changes in stages of sleep with aging
(1) REM and phase 3 &4 sleep shortens
(2) Phase 1 & 2 lengthen
(3) it takes longer to fall asleep
(4) nocturnal sleep is often interrupted, there are more disturbances/awakenings
(5) daytime naps are often added, and many complain of daytime sleepiness
(6) daytime sleepiness may be due to the loss in phase 3& 4 sleep.
(7) increase in occurrence of sleep apnea
(1) occurs during REM sleep
(2) causes a person to feel less rested
(3) is when one stops breathing while asleep
(4) is due to the collapse of the upper airways in the sleeping state (related snoring)
(5) results in decrease in blood oxygen, which causes arousal from sleep and restoration of activity in the upper airway muscles
how many respiratory disturbances do young adults have per night?
how many respiratory disturbances do the elderly (70s) have?
up to 50 per night. This could be the cause of much of their fragmented sleep
Cause of sleep apnea
its cause is unknown, but it is known that:
(1) it is most frequent during REM sleep
(2) is associated with increased sympathetic stimulation and norepinephrine release
(3) leads to cardiac arrhythmias and pulmonary hypertension common during apneic periods, which is a life-threatening condition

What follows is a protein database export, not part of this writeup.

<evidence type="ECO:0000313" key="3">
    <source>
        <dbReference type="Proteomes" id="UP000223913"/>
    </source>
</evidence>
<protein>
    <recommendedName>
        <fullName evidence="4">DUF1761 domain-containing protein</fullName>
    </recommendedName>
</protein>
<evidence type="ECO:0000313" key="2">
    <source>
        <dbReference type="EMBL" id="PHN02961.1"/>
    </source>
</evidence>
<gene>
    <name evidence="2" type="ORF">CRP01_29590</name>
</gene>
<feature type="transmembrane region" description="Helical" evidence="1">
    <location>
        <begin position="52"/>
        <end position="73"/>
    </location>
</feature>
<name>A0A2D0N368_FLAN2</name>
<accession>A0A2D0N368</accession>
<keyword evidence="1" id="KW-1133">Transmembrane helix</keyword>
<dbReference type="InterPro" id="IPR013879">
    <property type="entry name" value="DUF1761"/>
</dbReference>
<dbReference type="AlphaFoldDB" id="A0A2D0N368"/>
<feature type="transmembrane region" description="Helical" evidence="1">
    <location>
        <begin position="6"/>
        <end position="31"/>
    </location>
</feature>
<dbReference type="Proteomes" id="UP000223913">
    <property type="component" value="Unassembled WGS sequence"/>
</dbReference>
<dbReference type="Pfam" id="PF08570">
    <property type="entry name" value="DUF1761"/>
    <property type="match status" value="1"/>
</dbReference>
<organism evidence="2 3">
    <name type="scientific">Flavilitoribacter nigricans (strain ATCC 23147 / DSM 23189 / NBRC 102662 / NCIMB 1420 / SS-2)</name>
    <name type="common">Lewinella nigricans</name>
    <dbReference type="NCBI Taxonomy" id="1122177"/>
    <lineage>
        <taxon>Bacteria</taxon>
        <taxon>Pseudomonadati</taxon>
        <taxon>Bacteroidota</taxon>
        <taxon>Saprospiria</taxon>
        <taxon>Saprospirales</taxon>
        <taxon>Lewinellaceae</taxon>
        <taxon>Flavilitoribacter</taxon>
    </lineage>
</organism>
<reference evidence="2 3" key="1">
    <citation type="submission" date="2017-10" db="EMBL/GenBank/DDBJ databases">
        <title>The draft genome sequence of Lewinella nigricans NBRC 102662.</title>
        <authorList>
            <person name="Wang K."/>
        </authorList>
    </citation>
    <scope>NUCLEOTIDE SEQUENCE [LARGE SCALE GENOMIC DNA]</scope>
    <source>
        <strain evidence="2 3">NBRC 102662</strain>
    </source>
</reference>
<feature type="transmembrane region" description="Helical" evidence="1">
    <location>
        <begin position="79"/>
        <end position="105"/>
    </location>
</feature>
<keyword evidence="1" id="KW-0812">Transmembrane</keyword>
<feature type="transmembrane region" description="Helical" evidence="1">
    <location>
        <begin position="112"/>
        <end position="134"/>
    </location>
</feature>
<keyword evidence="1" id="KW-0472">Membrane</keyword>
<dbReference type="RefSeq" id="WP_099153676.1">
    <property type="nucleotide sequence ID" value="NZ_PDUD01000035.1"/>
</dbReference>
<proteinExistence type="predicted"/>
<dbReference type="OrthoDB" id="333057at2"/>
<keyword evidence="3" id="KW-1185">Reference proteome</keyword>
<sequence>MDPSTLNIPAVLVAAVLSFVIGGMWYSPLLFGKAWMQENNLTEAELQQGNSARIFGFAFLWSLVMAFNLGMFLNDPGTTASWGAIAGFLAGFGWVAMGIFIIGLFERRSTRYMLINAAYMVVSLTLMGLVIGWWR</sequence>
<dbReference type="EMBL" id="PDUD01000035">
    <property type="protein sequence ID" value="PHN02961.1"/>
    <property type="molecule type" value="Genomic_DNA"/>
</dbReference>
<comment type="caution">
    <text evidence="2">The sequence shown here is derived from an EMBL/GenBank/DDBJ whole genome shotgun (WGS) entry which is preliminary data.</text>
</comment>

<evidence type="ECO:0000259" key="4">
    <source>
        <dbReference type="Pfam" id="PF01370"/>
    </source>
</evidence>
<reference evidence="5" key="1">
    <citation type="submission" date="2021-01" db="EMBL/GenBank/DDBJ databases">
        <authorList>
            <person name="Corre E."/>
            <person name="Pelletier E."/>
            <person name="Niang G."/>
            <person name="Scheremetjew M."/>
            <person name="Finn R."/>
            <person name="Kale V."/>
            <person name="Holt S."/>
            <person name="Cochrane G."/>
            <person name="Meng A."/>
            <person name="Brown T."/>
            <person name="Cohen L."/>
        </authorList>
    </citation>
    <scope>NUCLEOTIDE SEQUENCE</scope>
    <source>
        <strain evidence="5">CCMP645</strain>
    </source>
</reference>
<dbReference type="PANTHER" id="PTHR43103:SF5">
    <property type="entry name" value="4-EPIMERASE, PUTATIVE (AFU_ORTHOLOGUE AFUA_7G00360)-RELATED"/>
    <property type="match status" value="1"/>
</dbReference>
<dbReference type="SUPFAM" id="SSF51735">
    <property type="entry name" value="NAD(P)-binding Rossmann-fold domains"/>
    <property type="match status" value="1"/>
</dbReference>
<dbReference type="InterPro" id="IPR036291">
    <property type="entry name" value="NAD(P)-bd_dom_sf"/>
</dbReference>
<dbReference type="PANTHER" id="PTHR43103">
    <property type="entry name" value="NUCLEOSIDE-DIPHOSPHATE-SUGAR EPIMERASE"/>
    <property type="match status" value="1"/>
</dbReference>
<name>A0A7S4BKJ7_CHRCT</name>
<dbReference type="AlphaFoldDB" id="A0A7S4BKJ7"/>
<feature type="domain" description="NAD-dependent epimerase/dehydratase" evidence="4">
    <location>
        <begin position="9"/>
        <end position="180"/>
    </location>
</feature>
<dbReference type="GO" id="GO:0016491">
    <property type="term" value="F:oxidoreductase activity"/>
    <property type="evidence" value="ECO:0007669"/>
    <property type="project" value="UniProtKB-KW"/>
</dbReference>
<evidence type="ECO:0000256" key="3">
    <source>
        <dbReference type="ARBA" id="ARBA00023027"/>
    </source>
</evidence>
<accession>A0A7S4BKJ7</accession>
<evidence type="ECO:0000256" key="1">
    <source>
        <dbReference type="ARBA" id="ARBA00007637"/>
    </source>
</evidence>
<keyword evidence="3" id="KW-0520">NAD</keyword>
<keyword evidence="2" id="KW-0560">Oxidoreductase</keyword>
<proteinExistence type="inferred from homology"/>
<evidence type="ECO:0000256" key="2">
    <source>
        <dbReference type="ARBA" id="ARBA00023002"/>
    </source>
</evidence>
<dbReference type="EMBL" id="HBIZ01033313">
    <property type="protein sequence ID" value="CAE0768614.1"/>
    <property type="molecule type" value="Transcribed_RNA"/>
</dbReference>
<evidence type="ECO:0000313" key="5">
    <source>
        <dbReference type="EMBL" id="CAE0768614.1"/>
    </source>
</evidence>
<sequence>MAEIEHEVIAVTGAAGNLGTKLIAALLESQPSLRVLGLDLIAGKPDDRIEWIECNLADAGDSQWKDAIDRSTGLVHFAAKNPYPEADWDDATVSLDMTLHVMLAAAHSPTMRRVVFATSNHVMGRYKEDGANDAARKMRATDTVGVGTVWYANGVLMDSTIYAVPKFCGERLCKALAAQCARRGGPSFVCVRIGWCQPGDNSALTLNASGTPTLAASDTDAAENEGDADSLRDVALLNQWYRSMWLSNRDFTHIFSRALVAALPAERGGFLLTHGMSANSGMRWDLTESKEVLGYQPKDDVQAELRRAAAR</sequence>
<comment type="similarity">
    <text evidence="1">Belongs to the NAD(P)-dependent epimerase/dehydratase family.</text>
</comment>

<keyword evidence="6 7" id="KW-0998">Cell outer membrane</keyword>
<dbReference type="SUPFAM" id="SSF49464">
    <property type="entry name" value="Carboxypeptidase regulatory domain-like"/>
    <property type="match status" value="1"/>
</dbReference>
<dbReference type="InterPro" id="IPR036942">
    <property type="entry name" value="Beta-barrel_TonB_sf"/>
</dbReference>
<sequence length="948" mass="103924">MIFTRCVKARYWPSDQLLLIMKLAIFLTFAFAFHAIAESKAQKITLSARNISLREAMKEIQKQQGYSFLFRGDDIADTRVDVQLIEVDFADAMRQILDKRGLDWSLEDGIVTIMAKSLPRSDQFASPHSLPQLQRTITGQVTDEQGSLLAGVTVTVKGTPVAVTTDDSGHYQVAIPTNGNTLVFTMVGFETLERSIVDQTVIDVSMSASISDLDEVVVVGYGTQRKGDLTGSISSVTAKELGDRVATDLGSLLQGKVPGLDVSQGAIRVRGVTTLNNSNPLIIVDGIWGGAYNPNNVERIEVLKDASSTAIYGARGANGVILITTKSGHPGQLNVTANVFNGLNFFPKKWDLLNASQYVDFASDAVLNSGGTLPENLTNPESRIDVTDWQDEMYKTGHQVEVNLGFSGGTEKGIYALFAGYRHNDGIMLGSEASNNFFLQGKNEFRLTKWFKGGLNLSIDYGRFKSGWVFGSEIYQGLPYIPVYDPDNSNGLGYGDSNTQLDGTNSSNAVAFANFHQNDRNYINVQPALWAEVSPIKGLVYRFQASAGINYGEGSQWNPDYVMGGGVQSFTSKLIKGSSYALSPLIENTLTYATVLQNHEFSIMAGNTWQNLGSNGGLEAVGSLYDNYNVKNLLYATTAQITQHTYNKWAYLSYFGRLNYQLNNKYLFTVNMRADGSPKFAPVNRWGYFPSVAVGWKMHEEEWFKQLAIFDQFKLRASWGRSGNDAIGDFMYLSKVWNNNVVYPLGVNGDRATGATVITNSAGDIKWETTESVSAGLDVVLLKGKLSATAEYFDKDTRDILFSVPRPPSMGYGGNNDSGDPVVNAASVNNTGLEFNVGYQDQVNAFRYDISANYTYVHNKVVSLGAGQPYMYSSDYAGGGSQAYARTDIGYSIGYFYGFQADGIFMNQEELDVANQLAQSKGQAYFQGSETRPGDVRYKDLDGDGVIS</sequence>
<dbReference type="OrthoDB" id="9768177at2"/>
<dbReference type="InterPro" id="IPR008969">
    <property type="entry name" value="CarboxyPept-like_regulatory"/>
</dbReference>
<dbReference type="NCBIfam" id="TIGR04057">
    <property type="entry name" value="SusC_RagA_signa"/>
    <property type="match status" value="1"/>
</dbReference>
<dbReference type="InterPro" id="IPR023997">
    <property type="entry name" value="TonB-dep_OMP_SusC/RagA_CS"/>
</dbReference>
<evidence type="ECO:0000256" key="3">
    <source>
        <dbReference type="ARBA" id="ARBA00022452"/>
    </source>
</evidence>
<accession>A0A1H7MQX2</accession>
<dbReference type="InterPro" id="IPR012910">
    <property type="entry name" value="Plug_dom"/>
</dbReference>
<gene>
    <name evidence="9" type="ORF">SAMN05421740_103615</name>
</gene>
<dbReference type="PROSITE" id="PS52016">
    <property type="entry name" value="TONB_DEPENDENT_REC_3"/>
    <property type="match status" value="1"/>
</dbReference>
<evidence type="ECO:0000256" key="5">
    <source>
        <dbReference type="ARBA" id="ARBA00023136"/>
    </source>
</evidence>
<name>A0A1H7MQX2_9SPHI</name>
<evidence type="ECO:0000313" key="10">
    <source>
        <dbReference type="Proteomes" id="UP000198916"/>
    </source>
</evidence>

(4) common with mental disorders like depression, and also common with certain medications
(5) is associated with obesity
sleep can also be fragmented by:
uncontrollable leg movements while sleeping, like restless leg syndrome; this is associated with parkinson's disease
Causes of changing sleep patterns:
the causes is unknown, but:
(1) it may be related to changes in serotonin (type of neurotransmitter), which modulates effects of light on circadian rhythm. Serotonin is a precursor for melatonin, a sleep-inducing hormone
(2) it may be caused by changes in the reticular activating system, which is a part of the brain.
functions of the reticular activating system:
(1) controls alertness, behavior, and sensory input that modify sleep patterns
(2) alterations in this system may explain the decreased response time in the elderly
(3) is involved in reaction time
Basic structure of the eye includes the:
is responsible for most of the refraction of light waves, which helps to start focusing the light.
cornea with aging
the cornea increases in thickness and becomes less curved, leading to defective diffusion of light
focuses light rays into the retina.
proper lens function requires...
transparency, so that light can pass through effectively and be refracted. It also requires flexibility, because the lens must change shape to focus on objects at different distances. This process is called accommodation.